It exploded 36 years ago, with seven astronauts on board.
Divers discovered off the coast of Florida (USA) debris of the Challenger spaceship, which exploded over the Atlantic Ocean 36 years ago, The New York Times reports. Then all seven members of the crew died, this is one of the most tragic disasters in the history of American cosmonautics.
Divers descended to the bottom of the Atlantic Ocean in February to film a television program hoping to find a search and rescue plane that disappeared in 1945. As a result, they discovered a flat metal object. But to say with certainty that it was, the divers could not and returned to this place again in May.
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Then they realized that they had managed to find a fragment of the “Challenger” that exploded on January 28, 1986. As a result, all seven crew members died, and the disaster was watched on television by people all over the country. In the weeks after the disaster, NASA searched for wreckage in the ocean, but at least one wreckage remained undiscovered all this time.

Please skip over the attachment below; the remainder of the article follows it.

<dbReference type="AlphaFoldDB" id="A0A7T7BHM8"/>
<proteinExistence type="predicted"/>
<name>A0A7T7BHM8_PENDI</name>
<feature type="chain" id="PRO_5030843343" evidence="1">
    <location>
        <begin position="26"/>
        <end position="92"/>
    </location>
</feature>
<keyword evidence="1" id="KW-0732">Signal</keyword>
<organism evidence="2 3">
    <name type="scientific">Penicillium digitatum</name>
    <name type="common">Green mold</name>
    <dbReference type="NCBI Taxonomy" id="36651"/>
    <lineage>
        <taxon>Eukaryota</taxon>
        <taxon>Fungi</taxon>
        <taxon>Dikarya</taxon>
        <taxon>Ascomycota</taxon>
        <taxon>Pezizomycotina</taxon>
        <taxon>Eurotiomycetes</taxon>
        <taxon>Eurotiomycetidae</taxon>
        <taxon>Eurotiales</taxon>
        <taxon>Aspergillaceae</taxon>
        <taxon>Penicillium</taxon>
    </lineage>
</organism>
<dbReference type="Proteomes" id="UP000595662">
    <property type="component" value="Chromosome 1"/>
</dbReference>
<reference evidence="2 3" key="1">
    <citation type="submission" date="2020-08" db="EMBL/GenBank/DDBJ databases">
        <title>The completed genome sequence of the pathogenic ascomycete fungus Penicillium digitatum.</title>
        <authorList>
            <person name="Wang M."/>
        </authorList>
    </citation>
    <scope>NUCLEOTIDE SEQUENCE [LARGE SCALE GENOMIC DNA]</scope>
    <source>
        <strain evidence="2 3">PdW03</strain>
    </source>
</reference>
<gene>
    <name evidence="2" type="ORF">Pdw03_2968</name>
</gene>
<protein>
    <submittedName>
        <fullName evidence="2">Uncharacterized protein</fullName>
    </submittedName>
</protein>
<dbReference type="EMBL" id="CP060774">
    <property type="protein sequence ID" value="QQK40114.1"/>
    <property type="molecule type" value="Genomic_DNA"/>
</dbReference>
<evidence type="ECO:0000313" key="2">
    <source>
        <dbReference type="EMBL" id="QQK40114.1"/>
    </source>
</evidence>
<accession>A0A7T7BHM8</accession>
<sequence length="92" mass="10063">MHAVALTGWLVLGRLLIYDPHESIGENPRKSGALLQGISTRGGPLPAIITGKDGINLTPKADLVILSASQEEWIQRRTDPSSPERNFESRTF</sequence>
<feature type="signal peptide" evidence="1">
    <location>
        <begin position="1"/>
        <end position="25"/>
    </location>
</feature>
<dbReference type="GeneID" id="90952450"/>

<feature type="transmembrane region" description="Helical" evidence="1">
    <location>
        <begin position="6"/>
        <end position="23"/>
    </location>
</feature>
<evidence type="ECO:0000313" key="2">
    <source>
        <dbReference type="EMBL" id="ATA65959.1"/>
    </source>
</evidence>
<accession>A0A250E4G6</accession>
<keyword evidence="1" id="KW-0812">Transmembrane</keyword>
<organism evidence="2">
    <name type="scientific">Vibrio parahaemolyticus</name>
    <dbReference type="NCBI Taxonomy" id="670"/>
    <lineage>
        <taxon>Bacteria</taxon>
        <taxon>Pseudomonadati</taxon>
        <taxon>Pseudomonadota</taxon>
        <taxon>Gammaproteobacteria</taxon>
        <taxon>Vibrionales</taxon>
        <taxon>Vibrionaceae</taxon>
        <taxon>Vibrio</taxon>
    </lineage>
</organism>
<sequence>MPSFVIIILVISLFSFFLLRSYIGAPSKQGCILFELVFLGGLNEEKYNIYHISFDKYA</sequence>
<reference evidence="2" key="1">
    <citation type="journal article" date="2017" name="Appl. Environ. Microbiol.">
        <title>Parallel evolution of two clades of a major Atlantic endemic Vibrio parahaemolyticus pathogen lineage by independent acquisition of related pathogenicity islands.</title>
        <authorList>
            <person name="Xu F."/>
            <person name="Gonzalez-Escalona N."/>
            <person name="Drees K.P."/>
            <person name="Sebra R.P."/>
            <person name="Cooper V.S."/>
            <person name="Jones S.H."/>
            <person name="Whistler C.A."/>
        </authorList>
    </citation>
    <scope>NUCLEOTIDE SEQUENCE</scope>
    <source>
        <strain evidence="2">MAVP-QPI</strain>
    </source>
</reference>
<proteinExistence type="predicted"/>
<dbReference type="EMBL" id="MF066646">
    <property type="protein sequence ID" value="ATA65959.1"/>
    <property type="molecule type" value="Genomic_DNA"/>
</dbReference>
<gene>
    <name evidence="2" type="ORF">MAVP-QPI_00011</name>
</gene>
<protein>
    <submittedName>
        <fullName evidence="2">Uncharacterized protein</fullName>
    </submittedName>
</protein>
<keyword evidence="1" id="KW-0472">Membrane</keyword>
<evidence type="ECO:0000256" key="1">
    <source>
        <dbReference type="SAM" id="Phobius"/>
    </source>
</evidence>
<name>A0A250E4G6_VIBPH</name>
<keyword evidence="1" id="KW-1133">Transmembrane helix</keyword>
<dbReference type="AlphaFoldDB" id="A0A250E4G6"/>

NASA also confirmed the divers' discovery. The agency's representatives studied pictures of the wreckage site and confirmed that the fragment is indeed part of the Challenger. The agency is still trying to find out which part of the shuttle the fragment is. Based on the amount of red on it, it could be a bottom fragment.
The fragment is 4.5 meters long and 4.5 meters wide. It is covered by dark squares, partially filled with sand.
That they are returning from the coast of Florida, outside the Triangle, the mark of the first discovery wreckage since 1986 Space Shuttle Challenger more than 25 years. Don't go to the premiere of Bermuda Triangle: In April Water on Tuesday, November 22 at 10/9C. pic.twitter.com/LWUoFXxEnK
— HISTORY (@HISTORY) November 10, 2022
“For millions of people around the world, including me, on January 28 1986 still seems like yesterday. This discovery gives us the opportunity to pause once again, raise the legacy of the seven pioneers we lost, and think about how this tragedy has changed us,” said NASA Administrator Bill Nelson.
17 years later after the Challenger explosion, another shuttle, Columbia, exploded during reentry on February 1, 2003, killing seven crew members and sending debris flying across Texas.